NMDA receptor modification in the fetal guinea pig brain during hypoxia

Mishra, O.P.; Delivoria-Papadopoulos, M.

Neurochemical Research 17(12): 1211-1216

1992


ISSN/ISBN: 0364-3190
PMID: 1361030
DOI: 10.1007/bf00968402
Accession: 009074375

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Abstract
The effect of maternal hypoxia on the modification of the fetal brain cell membrane N-methyl-D-aspartate (NMDA) receptor and its modulatory sites was investigated. Experiments were conducted in pregnant guinea pigs of 60 days of gestation. Guinea pig fetuses were exposed to maternal hypoxia (FiO-2 = 7%) for 60 minutes. Tissue hypoxia in the fetal brain was documented biochemically by decreased levels of ATP and phosphocreatine (91.3% and 88.6% lower than normoxia, respectively)/ MK-801 binding characteristics (Bmax = number of receptors, Kd = affinity of receptor) were used as an index of NMDA receptor modification. P2 membrane fraction was prepared from the cortex of normoxic and hypoxic fetal brain and washed thoroughly before carrying out the binding assay. In hypoxic brains, Bmax decreased from the normoxic control level 0.79 +- 0.03 pmol/mg protein to 0.58 +- 0.03 pmol/mg protein (P lt 0.005) and Kd value decreased (increased affinity) from 8.54 +- 0.27 nM to 4.01 +- 0.23 nM (P lt 0.005) respectively. The MK-801 binding in the absence of added glutamate and glycine in hypoxic brain was 100% higher as compared to controls, indicating an increased sensitivity of the NMDA receptor to activation. The spermine dependent maximum activation of the NMDA receptor increased to 44% in the hypoxic animals as compare to 25% in controls. The Mg-2+ response of the NMDA receptor was not affected by hypoxia. The increased affinity and increased basal activation (tone) of the NMDA receptor during hypoxia, as well as its increased activation by spermine, would hyperstimulate the NMDA receptor-ion channel complex function which could increase the susceptibility of the fetal brain to hypoxia. The results of this study indicate that hypoxia causes differential and selective modification of specific sites (recognition, co-activator, and modulatory) of the NMDA receptor ion channel complex. The hypoxia-induced modification of the NMDA receptor modulatory sites appears to be the potential mechanism of neuroexcitotoxicity.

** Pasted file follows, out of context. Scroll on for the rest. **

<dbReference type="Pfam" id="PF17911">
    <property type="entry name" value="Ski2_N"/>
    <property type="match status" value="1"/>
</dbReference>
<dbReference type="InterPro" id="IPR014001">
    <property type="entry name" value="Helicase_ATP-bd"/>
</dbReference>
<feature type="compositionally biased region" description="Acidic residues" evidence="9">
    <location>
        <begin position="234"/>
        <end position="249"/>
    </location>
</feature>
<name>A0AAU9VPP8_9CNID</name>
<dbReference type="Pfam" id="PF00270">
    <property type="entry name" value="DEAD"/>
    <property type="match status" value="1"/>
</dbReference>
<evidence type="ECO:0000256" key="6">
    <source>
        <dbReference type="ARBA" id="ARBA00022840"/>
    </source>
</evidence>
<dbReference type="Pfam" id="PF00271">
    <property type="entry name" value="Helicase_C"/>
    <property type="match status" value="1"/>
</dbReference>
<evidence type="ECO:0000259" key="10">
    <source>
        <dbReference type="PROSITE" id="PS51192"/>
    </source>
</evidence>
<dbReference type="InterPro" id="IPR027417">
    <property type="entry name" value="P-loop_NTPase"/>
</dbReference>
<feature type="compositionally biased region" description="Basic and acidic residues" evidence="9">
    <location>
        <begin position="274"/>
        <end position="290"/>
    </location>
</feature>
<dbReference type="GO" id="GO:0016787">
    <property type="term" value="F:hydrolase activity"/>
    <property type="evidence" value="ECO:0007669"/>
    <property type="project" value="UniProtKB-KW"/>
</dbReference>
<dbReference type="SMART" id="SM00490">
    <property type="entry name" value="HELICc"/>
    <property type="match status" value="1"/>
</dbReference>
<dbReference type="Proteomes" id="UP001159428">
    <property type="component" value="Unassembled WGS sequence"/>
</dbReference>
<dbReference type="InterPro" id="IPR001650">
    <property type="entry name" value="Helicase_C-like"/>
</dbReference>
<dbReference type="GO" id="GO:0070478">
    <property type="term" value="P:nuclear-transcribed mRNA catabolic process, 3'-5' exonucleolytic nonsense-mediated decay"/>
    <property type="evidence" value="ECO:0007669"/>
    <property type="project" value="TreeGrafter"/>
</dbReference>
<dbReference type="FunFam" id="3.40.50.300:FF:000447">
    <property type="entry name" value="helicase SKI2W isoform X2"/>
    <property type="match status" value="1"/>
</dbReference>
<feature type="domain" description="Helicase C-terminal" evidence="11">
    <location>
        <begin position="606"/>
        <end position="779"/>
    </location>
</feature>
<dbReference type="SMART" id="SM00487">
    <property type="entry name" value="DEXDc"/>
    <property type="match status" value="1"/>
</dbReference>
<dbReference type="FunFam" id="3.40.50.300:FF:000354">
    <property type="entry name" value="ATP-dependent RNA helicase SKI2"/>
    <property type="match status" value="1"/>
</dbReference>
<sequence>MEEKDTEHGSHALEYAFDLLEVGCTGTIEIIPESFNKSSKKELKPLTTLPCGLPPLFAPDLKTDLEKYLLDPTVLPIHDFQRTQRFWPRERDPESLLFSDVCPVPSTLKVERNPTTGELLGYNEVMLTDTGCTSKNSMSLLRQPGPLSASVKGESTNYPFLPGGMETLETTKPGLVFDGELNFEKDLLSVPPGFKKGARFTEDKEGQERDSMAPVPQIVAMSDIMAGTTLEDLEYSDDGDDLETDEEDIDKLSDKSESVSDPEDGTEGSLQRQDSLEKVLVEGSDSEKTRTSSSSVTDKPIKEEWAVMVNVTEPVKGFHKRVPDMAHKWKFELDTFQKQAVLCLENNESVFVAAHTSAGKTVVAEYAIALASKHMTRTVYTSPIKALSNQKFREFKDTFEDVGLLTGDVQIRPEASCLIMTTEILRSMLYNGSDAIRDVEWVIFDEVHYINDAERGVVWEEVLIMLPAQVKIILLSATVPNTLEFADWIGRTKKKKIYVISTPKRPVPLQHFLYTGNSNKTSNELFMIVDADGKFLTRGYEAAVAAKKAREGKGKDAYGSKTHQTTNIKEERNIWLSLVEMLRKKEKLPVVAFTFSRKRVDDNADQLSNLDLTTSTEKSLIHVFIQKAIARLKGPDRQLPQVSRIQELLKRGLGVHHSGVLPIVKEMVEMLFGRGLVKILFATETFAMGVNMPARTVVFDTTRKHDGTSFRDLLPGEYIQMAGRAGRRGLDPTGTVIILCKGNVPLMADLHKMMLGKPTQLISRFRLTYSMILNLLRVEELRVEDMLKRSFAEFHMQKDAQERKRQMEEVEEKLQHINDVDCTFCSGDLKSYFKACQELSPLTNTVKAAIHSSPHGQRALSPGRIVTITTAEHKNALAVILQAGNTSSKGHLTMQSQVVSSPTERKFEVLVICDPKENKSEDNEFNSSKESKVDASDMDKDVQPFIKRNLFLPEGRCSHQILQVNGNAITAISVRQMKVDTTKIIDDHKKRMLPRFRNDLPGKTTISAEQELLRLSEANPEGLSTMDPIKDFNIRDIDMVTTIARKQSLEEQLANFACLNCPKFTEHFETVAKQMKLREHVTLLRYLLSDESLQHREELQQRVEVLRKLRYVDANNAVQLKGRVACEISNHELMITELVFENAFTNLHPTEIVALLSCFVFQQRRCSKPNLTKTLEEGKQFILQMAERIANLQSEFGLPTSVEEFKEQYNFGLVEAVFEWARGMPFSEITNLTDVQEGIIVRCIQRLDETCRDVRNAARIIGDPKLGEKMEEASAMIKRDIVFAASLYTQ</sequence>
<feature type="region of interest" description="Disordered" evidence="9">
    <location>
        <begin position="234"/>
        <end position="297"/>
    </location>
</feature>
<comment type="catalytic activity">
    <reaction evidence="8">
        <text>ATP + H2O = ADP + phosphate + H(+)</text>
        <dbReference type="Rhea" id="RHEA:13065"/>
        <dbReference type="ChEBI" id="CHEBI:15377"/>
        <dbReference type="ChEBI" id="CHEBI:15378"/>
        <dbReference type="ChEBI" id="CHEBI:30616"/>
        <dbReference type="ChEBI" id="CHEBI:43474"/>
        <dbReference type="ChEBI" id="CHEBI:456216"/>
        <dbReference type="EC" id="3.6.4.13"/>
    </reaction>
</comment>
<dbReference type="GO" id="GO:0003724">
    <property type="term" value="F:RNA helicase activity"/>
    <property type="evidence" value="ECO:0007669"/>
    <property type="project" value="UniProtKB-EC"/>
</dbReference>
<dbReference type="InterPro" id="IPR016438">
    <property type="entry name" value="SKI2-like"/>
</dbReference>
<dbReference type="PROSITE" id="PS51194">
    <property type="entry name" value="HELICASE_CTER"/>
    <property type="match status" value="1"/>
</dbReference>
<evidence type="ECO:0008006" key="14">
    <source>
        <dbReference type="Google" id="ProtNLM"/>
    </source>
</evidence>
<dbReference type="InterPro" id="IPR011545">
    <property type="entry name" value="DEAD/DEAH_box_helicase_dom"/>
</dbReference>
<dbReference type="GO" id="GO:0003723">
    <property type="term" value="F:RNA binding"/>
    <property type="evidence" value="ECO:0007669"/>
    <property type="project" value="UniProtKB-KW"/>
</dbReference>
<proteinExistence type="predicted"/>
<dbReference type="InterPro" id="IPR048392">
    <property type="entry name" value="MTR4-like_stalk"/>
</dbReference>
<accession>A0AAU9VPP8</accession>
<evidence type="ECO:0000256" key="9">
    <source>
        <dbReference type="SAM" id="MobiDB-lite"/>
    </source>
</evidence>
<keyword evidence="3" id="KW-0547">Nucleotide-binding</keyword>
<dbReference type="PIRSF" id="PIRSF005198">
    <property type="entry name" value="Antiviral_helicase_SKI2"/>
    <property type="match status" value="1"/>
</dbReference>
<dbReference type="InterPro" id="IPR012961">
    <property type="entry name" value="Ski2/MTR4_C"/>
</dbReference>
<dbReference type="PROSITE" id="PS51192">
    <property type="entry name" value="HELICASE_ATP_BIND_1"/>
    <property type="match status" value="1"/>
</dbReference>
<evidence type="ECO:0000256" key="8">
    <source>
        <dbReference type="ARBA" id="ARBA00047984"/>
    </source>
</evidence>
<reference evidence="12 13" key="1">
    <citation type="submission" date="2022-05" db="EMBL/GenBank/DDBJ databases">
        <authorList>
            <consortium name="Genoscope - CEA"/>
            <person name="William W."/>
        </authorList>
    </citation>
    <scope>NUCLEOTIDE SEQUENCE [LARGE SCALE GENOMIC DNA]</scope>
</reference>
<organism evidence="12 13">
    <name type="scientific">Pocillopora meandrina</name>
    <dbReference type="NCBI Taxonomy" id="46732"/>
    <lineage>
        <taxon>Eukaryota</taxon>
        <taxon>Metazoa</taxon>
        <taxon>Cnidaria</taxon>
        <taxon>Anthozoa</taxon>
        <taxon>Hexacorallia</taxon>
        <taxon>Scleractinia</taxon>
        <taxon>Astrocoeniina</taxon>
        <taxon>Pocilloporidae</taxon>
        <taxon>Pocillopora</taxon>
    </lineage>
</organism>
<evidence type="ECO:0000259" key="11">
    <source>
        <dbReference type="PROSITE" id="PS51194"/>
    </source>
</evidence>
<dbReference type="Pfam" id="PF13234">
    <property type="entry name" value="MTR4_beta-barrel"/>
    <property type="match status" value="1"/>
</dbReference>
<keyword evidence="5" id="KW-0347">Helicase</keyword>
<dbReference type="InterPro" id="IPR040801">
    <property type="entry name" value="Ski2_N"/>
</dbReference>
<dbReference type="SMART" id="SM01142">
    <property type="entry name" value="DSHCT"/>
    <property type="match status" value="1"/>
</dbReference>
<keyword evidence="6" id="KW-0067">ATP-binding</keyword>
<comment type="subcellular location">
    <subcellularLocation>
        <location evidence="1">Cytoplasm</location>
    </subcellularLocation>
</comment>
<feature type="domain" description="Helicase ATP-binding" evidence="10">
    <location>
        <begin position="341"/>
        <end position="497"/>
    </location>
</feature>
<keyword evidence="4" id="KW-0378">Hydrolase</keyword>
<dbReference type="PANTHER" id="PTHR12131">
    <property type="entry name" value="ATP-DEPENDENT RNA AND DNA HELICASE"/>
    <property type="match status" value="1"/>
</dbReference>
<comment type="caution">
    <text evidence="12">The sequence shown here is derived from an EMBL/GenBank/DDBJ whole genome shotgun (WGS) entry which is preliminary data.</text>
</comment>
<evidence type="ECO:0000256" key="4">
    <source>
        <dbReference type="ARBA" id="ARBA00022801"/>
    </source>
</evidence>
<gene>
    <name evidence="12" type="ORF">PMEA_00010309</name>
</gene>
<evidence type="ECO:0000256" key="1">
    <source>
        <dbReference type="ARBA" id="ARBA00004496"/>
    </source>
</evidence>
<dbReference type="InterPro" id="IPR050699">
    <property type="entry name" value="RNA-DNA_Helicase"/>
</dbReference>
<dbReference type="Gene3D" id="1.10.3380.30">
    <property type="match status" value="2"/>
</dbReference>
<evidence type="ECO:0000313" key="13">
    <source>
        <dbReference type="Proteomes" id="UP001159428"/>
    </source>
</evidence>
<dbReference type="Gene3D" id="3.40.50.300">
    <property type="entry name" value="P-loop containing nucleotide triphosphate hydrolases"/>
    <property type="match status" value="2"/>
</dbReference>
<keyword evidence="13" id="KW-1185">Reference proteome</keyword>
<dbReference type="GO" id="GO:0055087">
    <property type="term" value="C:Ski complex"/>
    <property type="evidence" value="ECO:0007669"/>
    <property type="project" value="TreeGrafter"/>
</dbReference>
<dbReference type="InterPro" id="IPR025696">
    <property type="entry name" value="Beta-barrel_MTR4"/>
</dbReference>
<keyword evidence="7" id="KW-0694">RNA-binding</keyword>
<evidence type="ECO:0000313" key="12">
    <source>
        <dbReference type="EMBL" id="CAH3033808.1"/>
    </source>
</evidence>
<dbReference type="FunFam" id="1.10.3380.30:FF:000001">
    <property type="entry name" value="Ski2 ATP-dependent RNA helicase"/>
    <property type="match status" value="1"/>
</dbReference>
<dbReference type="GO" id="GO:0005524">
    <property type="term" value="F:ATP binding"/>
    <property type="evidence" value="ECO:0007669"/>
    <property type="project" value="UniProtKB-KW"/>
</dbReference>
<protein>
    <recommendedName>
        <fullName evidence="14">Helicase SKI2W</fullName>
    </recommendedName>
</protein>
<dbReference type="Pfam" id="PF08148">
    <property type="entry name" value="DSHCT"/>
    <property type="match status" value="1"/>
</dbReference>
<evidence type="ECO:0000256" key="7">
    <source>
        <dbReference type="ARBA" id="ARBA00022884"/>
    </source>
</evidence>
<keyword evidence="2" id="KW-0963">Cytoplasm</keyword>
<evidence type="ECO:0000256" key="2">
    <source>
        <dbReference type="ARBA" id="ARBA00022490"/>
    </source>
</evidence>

NMDA receptor modification in the fetal guinea pig brain during hypoxia